The Pipeline Wars
These came in from Pleiades, to enlighten us about just what is lurking in the background of the Afghanistan-Pakistan-Iran nexus. Here’s Part 1 covering just what it is that is making America go after this part of the world. This bit caught my eye:
Obama’s opium war
By now it’s clear that the upcoming, Pentagon-enabled, summer surge in the “Af” section of Obama’s war in AfPak will be deployed essentially as Obama’s new opium war. In a spicy historic reversal, the British Empire (which practically annexed Afghanistan) wanted the Chinese to be hooked on its opium, while now the American empire wants Afghans to stop cultivating it.
The strategy boils down to devastating the Pashtun-cultivated poppy fields in southern Helmand province – the opium capital of the world. In practice, this will be yet another indiscriminate war against Pashtun peasants, who have been cultivating poppies for centuries. Needless to say, thousands will migrate to the anti-occupation rainbow coalition/motley crew branded as “Taliban”.
Destroying the only source of income for scores of poor Afghans means, in Pentagon spin, “to cut off the Taliban’s main source of money”, which also happens to be the “main source of money” for a collection of wily, US-friendly warlords who will not resign themselves to being left blowing in the wind.
The strategy is also oblivious to the fact that the Taliban themselves receive scores of funding from pious Gulf petro-monarchy millionaires as well as from sections in Saudi Arabia – the same Saudi Arabia that Pentagon supremo Robert Gates is now actively courting to … abandon the Taliban. Since the Obama inauguration in January, Washington’s heavy pressure over Islamabad has been relentless: forget about your enemy India, we want you to fight “our” war against the Taliban and “al-Qaeda”.
Thus, expect any Pashtun opium farmer or peasant who brandishes his ax, dagger, matchlock or rusty Lee-Enfield rifle at the ultra-high tech incoming US troops to be branded a “terrorist”. Welcome to yet one more chapter of the indeed long Pentagon war against the world’s poorest.
That’s a big claim, but you can see how the drug trade is the fly in the ointment. I don’t know if there’s an easy solution because a) parts of the West are totlly hooked on the drug trade; and b) this hooked-on-the-drug-trade aspect drives up the price of poppy so as to make it a viable crop for the disenfranchised poor.
Bottom line, just as if there wasn’t such a demand for cocaine, there wouldn’t be the Shining Path and Coaine cartels in Columbia, if there wasn’t such a demand for alkaloid opiates, poppy wouldn’t be grown in such quantities by these people. Because we’ve failed to escalate the growth in demand ove the years, it simply comes down to trying to choke the supply as much as possible, but the more this happens, the more the price goes up which makes it even more profitable for these people to grow these plants.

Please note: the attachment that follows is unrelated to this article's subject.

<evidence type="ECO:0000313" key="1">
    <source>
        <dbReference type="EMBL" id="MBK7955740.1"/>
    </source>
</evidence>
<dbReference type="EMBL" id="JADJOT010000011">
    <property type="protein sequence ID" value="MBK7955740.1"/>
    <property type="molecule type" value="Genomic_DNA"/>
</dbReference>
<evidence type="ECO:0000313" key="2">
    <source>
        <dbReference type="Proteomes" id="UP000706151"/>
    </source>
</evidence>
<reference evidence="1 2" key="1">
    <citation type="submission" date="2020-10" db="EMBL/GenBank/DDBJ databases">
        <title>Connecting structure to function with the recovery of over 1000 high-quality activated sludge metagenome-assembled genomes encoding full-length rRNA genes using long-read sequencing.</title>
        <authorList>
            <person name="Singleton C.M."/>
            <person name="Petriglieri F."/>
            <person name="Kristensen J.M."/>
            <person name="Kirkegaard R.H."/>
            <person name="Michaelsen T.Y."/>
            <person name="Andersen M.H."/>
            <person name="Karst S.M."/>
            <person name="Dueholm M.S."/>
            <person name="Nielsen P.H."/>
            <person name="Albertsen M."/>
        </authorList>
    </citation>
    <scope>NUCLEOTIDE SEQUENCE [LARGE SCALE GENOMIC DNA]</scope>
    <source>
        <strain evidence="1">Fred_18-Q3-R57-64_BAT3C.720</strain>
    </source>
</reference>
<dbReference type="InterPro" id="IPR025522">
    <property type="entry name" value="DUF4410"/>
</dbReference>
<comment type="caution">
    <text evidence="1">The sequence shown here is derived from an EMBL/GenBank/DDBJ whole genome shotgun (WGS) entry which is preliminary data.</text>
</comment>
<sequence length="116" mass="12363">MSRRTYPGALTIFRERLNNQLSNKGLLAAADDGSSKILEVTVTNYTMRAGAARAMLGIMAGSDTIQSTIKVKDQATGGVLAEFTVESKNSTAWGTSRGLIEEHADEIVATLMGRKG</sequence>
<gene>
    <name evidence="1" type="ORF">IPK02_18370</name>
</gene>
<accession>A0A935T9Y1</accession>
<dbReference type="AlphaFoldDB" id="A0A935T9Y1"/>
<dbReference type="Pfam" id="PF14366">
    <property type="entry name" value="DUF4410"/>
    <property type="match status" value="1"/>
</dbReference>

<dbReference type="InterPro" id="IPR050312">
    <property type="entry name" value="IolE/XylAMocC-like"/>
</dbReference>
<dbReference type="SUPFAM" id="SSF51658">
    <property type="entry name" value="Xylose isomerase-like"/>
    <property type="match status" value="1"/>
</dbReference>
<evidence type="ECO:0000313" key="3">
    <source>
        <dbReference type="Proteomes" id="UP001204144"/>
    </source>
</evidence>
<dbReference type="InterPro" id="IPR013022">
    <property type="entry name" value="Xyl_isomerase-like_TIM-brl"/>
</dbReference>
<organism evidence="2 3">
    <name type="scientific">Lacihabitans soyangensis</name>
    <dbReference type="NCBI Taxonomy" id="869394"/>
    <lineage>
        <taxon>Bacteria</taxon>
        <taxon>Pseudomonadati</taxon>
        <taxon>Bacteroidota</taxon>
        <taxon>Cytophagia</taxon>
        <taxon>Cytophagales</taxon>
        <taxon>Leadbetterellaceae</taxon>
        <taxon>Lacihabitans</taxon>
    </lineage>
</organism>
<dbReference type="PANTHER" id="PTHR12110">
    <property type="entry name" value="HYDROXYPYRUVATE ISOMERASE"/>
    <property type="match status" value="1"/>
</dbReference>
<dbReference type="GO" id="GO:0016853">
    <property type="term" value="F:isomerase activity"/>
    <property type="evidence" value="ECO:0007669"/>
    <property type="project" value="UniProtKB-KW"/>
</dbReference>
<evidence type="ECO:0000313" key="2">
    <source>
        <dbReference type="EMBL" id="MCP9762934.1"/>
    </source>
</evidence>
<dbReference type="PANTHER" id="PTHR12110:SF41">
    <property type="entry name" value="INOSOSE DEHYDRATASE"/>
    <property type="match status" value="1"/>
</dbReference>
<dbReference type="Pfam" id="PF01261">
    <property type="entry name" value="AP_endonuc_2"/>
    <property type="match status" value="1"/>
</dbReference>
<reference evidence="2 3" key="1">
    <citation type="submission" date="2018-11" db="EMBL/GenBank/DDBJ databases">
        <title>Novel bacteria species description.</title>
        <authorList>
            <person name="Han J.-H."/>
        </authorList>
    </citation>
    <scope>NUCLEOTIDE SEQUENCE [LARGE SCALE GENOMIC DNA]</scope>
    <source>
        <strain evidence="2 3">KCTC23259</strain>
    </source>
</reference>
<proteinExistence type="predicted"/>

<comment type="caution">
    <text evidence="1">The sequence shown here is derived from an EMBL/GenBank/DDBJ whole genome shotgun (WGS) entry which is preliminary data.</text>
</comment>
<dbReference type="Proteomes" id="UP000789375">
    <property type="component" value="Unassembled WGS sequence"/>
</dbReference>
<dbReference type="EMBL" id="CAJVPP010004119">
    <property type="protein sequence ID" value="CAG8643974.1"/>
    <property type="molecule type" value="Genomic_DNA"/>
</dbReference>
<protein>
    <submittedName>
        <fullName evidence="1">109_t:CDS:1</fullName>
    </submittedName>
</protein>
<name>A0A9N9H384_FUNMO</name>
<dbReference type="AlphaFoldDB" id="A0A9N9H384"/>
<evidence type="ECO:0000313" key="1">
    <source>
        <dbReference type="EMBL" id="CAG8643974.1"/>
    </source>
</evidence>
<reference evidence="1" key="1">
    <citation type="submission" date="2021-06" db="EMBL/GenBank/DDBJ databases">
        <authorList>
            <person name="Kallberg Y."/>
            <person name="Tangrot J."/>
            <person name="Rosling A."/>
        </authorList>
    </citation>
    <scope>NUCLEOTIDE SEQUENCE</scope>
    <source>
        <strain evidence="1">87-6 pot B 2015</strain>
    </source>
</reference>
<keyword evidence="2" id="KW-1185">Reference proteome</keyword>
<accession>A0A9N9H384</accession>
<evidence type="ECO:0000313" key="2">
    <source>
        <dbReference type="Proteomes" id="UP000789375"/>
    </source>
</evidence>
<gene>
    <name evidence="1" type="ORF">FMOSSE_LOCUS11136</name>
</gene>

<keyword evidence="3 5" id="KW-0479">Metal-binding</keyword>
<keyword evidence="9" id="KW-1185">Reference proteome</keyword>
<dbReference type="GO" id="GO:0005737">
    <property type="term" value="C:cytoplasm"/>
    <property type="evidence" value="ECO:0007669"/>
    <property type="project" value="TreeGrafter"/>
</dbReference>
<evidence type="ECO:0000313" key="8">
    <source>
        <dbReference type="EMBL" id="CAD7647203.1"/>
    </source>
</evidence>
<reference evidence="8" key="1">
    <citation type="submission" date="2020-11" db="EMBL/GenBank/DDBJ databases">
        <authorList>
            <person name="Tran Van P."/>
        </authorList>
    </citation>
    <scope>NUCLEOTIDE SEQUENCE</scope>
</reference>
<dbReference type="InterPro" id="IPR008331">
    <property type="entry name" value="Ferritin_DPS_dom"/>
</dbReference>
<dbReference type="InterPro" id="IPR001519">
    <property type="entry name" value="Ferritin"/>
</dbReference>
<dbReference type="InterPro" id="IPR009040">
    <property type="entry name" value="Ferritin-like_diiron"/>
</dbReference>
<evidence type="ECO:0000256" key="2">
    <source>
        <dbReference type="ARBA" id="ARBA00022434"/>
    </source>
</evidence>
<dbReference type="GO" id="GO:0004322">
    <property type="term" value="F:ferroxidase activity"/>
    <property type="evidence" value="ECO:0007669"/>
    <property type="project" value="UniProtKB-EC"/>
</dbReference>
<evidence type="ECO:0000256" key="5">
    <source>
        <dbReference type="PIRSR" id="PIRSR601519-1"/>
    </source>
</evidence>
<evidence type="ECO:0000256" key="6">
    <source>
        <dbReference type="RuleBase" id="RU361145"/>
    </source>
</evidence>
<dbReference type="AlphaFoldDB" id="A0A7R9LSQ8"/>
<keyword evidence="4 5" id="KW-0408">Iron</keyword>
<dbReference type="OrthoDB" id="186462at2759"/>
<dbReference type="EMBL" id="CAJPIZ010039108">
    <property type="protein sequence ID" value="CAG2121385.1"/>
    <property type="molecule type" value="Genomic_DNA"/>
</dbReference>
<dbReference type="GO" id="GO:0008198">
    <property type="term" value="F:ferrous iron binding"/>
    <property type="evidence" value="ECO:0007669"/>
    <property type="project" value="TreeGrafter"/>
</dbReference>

Balochistan is totally under the radar of Western corporate media. But not the Pentagon’s. An immense desert comprising almost 48% of Pakistan’s area, rich in uranium and copper, potentially very rich in oil, and producing more than one-third of Pakistan’s natural gas, it accounts for less than 4% of Pakistan’s 173 million citizens. Balochs are the majority, followed by Pashtuns. Quetta, the provincial capital, is considered Taliban Central by the Pentagon, which for all its high-tech wizardry mysteriously hasnot been able to locate Quetta resident “The Shadow”, historic Taliban emir Mullah Omar himself.
Strategically, Balochistan is mouth-watering: east of Iran, south of Afghanistan, and boasting three Arabian sea ports, including Gwadar, practically at the mouth of the Strait of Hormuz.
Gwadar – a port built by China – is the absolute key. It is the essential node in the crucial, ongoing, and still virtual Pipelineistan war between IPI and TAPI. IPI is the Iran-Pakistan-India pipeline, also known as the “peace pipeline”, which is planned to cross from Iranian to Pakistani Balochistan – an anathema to Washington. TAPI is the perennially troubled, US-backed Turkmenistan-Afghanistan-Pakistan-India pipeline, which is planned to cross western Afghanistan via Herat and branch out to Kandahar and Gwadar.
Washington’s dream scenario is Gwadar as the new Dubai – while China would need Gwadar as a port and also as a base for pumping gas via a long pipeline to China. One way or another, it will all depend on local grievances being taken very seriously. Islamabad pays a pittance in royalties for the Balochis, and development aid is negligible; Balochistan is treated as a backwater. Gwadar as the new Dubai would not necessarily mean local Balochis benefiting from the boom; in many cases they could even be stripped of their local land.
To top it all, there’s the New Great Game in Eurasia fact that Pakistan is a key pivot to both NATO and the Shanghai Cooperation Organization (SCO), of which Pakistan is an observer. So whoever “wins” Balochistan incorporates Pakistan as a key transit corridor to either Iranian gas from the monster South Pars field or a great deal of the Caspian wealth of “gas republic” Turkmenistan.
Oh what joy. I’ve been wondering for a long while what the geopolitical carrot might be in Afghanistan and we’re beginning to see the outlines here. It is of paramount importance to the US to secure the pipeline the way they want it. The rest of it is power-politics to secure the interests, damn the ethics of doing so. We’re in a very deep mess.